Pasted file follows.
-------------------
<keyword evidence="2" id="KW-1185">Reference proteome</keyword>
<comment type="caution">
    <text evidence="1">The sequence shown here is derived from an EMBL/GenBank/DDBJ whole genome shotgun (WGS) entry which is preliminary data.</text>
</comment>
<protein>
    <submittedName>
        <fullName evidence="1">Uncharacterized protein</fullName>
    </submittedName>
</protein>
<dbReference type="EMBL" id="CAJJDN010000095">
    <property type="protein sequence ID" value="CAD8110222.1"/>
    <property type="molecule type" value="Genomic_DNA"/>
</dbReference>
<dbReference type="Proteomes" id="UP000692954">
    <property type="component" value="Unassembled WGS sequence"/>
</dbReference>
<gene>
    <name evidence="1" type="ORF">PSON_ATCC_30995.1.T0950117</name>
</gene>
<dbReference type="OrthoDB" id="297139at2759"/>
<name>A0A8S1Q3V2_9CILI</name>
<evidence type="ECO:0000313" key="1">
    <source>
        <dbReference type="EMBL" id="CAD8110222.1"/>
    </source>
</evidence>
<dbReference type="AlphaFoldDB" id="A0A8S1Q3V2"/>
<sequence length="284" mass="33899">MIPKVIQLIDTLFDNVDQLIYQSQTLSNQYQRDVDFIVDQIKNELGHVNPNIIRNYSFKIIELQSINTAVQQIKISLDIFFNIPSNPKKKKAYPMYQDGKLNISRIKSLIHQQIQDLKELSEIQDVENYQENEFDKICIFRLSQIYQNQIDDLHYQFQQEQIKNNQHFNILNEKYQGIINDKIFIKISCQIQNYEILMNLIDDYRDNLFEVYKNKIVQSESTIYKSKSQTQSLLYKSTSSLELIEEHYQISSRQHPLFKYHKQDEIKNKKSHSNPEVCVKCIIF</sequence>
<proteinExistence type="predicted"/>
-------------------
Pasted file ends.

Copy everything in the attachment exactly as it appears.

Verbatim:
<keyword evidence="2" id="KW-1185">Reference proteome</keyword>
<comment type="caution">
    <text evidence="1">The sequence shown here is derived from an EMBL/GenBank/DDBJ whole genome shotgun (WGS) entry which is preliminary data.</text>
</comment>
<protein>
    <submittedName>
        <fullName evidence="1">Uncharacterized protein</fullName>
    </submittedName>
</protein>
<dbReference type="EMBL" id="CAJJDN010000095">
    <property type="protein sequence ID" value="CAD8110222.1"/>
    <property type="molecule type" value="Genomic_DNA"/>
</dbReference>
<dbReference type="Proteomes" id="UP000692954">
    <property type="component" value="Unassembled WGS sequence"/>
</dbReference>
<gene>
    <name evidence="1" type="ORF">PSON_ATCC_30995.1.T0950117</name>
</gene>
<dbReference type="OrthoDB" id="297139at2759"/>
<name>A0A8S1Q3V2_9CILI</name>
<evidence type="ECO:0000313" key="1">
    <source>
        <dbReference type="EMBL" id="CAD8110222.1"/>
    </source>
</evidence>
<dbReference type="AlphaFoldDB" id="A0A8S1Q3V2"/>
<sequence length="284" mass="33899">MIPKVIQLIDTLFDNVDQLIYQSQTLSNQYQRDVDFIVDQIKNELGHVNPNIIRNYSFKIIELQSINTAVQQIKISLDIFFNIPSNPKKKKAYPMYQDGKLNISRIKSLIHQQIQDLKELSEIQDVENYQENEFDKICIFRLSQIYQNQIDDLHYQFQQEQIKNNQHFNILNEKYQGIINDKIFIKISCQIQNYEILMNLIDDYRDNLFEVYKNKIVQSESTIYKSKSQTQSLLYKSTSSLELIEEHYQISSRQHPLFKYHKQDEIKNKKSHSNPEVCVKCIIF</sequence>
<proteinExistence type="predicted"/>